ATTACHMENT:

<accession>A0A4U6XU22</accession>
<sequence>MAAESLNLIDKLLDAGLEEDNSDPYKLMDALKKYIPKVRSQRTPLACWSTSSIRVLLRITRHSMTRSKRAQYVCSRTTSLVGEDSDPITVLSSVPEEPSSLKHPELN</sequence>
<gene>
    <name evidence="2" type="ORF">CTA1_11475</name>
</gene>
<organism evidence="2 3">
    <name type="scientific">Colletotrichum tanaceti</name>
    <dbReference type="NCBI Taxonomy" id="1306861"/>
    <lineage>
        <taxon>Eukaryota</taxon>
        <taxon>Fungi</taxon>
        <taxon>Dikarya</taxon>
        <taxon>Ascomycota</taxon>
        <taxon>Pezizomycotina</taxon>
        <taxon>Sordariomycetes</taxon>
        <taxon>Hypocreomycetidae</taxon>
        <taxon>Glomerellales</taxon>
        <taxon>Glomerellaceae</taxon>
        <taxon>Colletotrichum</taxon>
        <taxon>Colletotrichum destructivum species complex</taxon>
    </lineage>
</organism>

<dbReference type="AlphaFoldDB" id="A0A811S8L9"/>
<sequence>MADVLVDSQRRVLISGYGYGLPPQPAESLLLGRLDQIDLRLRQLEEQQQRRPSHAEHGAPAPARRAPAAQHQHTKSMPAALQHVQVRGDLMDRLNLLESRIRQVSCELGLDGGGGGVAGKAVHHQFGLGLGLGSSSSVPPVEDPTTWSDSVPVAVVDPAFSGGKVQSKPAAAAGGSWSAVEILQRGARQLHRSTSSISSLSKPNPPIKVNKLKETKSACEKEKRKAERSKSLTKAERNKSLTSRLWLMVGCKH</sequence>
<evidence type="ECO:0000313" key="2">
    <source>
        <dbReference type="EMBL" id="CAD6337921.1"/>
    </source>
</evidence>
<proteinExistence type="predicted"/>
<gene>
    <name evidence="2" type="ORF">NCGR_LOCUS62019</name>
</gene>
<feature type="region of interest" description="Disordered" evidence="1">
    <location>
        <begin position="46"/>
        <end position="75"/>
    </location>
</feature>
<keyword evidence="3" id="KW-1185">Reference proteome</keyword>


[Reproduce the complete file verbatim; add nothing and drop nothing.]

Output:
<accession>A0A4U6XU22</accession>
<sequence>MAAESLNLIDKLLDAGLEEDNSDPYKLMDALKKYIPKVRSQRTPLACWSTSSIRVLLRITRHSMTRSKRAQYVCSRTTSLVGEDSDPITVLSSVPEEPSSLKHPELN</sequence>
<gene>
    <name evidence="2" type="ORF">CTA1_11475</name>
</gene>
<organism evidence="2 3">
    <name type="scientific">Colletotrichum tanaceti</name>
    <dbReference type="NCBI Taxonomy" id="1306861"/>
    <lineage>
        <taxon>Eukaryota</taxon>
        <taxon>Fungi</taxon>
        <taxon>Dikarya</taxon>
        <taxon>Ascomycota</taxon>
        <taxon>Pezizomycotina</taxon>
        <taxon>Sordariomycetes</taxon>
        <taxon>Hypocreomycetidae</taxon>
        <taxon>Glomerellales</taxon>
        <taxon>Glomerellaceae</taxon>
        <taxon>Colletotrichum</taxon>
        <taxon>Colletotrichum destructivum species complex</taxon>
    </lineage>
</organism>

<dbReference type="AlphaFoldDB" id="A0A811S8L9"/>
<sequence>MADVLVDSQRRVLISGYGYGLPPQPAESLLLGRLDQIDLRLRQLEEQQQRRPSHAEHGAPAPARRAPAAQHQHTKSMPAALQHVQVRGDLMDRLNLLESRIRQVSCELGLDGGGGGVAGKAVHHQFGLGLGLGSSSSVPPVEDPTTWSDSVPVAVVDPAFSGGKVQSKPAAAAGGSWSAVEILQRGARQLHRSTSSISSLSKPNPPIKVNKLKETKSACEKEKRKAERSKSLTKAERNKSLTSRLWLMVGCKH</sequence>
<evidence type="ECO:0000313" key="2">
    <source>
        <dbReference type="EMBL" id="CAD6337921.1"/>
    </source>
</evidence>
<proteinExistence type="predicted"/>
<gene>
    <name evidence="2" type="ORF">NCGR_LOCUS62019</name>
</gene>
<feature type="region of interest" description="Disordered" evidence="1">
    <location>
        <begin position="46"/>
        <end position="75"/>
    </location>
</feature>
<keyword evidence="3" id="KW-1185">Reference proteome</keyword>